Legislative Update – April 14, 2017

The Constitutional Revision Commission has scheduled five more public hearings in Gainesville, Jacksonville, Bay County, Lee County and Hillsborough County.  Click here for more information. All public hearings and meetings of the Commission can be viewed through a live-stream on the Florida Channel or viewed via video archive here.

The 2017 Legislative Session has three weeks left before it is scheduled to end on May 5.   Discussions are beginning to focus on the budget.  There is approximately a four billion dollar difference between the House and Senate  budgets; an overview of major differences can be read here.

The latest Bill Tracking report dated April 14 can be viewed here. This report shows the bills that APA Florida is tracking, the status of each bill and the committee in which each bill sits.  Note that substantive subcommittees in the House have completed their meeting schedule;  House bills still in a subcommittee are likely to not move further.

The following discussion highlights those bills which have had action over the past week. If you do not see a bill, its status likely did not change since the last report.  Refer to the Bill Tracking Report or to the website to review past updates.


Growth Management:

Utilities:  CS/CS/SB 596 (Rep. Hutson), which prohibits FDOT and local governments from regulating collocation of small wireless facilities in public rights-of ways, was temporarily postponed by the Senate Rules Committee, its last committee of reference, on April 12.  Four amendments to the bill have been filed including a strike-all amendment which would add in language that would allow local governments to apply objective design standard requirements.  This amendment also includes language that allows the denial of a colocation request for certain specified reasons related to transportation and pedestrian safety.  The Senate Rules Committee is next scheduled to meet on April 19.  CS/HB 687 (Representative La Rosa), which is substantively similar to CS/CS/SB 596, has been in the House Commerce Committee, its last committee of reference, since March 20 but has not been heard yet. The next opportunity for this committee to meet is on April 19.

Vacation Rentals:  CS/SB 188 (Sen. Steube) is scheduled to be heard in the Senate Community Affairs Committee, its second of three committees of reference, on April 17.  The bill permits a local law, ordinance, or regulation that regulates activities that arise when a property is used as a vacation rental only when such regulation applies uniformly to all residential properties without regard to whether the property is used as a vacation rental or a long-term rental under ch. 83, F.S., or is rented by the property owner.  The bill was scheduled to be heard by the Senate Community Affairs Committee on April 3 but was temporarily postponed after one amendment was adopted. The amendment would allow local governments to require that a copy of the vacation rental license, a copy of the required certificate of registration and an emergency contact telephone number be submitted to the local government. Two other amendments were filed but not acted on:  1)  one would provide that the bill provisions do not apply to a vacation rental owned in whole or in part by a person who is activated, deployed or temporarily assigned to military service; and 2)  a substitute for 1 above that would say that the bill provisions do  not apply to a vacation rental owned in whole or part by a  person on active duty or temporary duty or owned by a disabled veteran with a disability of 30 percent or more.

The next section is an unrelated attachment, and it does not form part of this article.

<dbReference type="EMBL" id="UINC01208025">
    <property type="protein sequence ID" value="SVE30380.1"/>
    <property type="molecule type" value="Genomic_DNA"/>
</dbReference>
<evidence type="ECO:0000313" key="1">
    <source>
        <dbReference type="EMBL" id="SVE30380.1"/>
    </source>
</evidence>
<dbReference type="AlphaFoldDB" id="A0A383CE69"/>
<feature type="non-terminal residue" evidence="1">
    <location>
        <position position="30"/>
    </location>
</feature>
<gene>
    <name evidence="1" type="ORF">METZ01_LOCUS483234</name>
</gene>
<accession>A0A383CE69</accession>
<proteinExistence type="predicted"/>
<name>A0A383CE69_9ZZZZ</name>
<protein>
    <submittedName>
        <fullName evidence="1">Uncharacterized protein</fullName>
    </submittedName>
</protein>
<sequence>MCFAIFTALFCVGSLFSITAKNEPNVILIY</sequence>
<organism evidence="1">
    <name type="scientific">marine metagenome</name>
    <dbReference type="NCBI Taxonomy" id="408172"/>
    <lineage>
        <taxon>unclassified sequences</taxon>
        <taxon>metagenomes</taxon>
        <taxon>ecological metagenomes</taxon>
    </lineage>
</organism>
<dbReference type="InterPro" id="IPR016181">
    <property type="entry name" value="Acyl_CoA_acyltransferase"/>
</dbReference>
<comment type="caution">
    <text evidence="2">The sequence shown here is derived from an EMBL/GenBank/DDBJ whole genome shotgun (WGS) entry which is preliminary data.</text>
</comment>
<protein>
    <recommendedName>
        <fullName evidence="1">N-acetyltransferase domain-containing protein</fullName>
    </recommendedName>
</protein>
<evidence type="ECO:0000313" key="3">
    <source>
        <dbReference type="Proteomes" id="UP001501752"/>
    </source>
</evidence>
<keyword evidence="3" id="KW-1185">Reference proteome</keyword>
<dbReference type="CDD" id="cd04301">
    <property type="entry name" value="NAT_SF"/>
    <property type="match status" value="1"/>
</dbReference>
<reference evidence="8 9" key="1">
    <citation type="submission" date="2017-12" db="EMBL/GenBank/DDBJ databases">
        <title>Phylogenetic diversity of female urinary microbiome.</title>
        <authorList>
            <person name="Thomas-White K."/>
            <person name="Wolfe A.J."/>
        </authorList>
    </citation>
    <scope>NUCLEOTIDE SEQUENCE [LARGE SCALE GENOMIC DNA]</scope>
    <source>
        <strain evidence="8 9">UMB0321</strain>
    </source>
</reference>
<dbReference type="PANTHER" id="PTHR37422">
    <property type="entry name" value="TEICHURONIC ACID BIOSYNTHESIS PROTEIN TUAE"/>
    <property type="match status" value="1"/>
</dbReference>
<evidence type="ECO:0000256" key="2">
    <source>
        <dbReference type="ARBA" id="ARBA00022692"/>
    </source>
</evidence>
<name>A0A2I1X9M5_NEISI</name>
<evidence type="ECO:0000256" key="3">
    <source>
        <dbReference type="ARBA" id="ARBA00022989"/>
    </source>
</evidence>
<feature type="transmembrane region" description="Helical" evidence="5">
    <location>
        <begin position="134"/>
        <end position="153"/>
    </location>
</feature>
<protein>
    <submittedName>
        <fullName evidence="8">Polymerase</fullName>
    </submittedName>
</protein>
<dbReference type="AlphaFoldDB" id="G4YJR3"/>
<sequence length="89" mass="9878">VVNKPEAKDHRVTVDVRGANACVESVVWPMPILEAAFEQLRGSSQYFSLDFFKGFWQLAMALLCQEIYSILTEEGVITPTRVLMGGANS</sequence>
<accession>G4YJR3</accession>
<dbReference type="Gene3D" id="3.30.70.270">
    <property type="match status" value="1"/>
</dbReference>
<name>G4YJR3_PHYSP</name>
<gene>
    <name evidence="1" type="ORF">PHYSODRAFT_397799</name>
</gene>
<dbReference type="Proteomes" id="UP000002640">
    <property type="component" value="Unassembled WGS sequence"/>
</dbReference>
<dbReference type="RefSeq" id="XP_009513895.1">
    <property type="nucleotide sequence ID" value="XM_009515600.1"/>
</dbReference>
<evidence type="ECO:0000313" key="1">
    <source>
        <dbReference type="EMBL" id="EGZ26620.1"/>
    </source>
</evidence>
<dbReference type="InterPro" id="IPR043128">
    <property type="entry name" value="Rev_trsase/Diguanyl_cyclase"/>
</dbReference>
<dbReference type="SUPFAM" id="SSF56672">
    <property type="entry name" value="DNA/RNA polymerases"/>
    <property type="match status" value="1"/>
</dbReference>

HB 425 (Rep. La Rosa), which prohibits local governments from restricting, prohibiting or regulating vacation rentals solely on their classification, use, or occupancy, is in the House Commerce Committee, its last committee of reference.  The next opportunity for this committee to meet is on April 19.

Onsite Sewage Treatment and Disposal Systems: CS/CS/CS/HB 285 (Rep. Fine) has been placed on the House Special Order Calendar for April 18. The bill requires that sellers statewide must provide buyers with a disclosure that the property contains an onsite sewage treatment and disposal system.  The bill includes specific language that must be included in the disclosure; this language was amended by the House Commerce Committee during its meeting on April 6.  The bill also requires the Department of Health to identify all onsite sewage treatment and disposal systems in the state and submit a report on the number and location to the Governor, Senate President and House Speaker by January 1, 2019.  Note there is no related bill in the Senate.

Vessels:  CS/SB 1338 (Sen. Book)  provides, among other things, that local governments may enact and enforce regulations to require vessel owners or operators to provide proof of properly disposed of sewage in marked boundaries of a permitted mooring field and designated no discharge zones.  Before such a regulation can be adopted, the local government must provide adequate pumpout services and the regulation must be approved by the FWCC.  A local government is not prohibited from enacting or enforcing pumpout requirements for live-aboard vessels with in any area of its jurisdiction.   The bill was reported favorably on April 13 by the Senate Appropriations Subcommittee on the Environment and Natural Resources, its second of three committees of reference. The bill now moves to the Senate Appropriations Committee, which next meets on April 20.  A similar bill, CS/HB 7043 (Rep. Raschein), was to have been heard by the House Government Accountability Committee on April 6 but it was not considered.  The next opportunity for this committee to meet is on April 19.

Economic Development/Redevelopment:

Community Redevelopment Agencies: CS/SB 1770 (Sen. Lee) was moved favorably by the Senate Community Affairs Committee on April 3.  As originally filed, the bill provides for the eventual phase-out of CRAs, in existence on July 1, 2017, at the earlier of the expiration date stated in the CRA’s charter or on September 30, 2037, with the exception of those CRAs with any outstanding bond obligations. Additionally, on or after July 1, 2017, the governing body of a county or municipality may create a CRA only by a super majority vote of the members of the governing body of the county or municipality. The bill also makes a number of changes to increase accountability and transparency for CRAs.  The bill was amended by the Senate Community Affairs Committee; among the changes were the following:

  • adds language that would allow a local government to vote to continue an existing CRA beyond the proposed expiration date through a supermajority vote.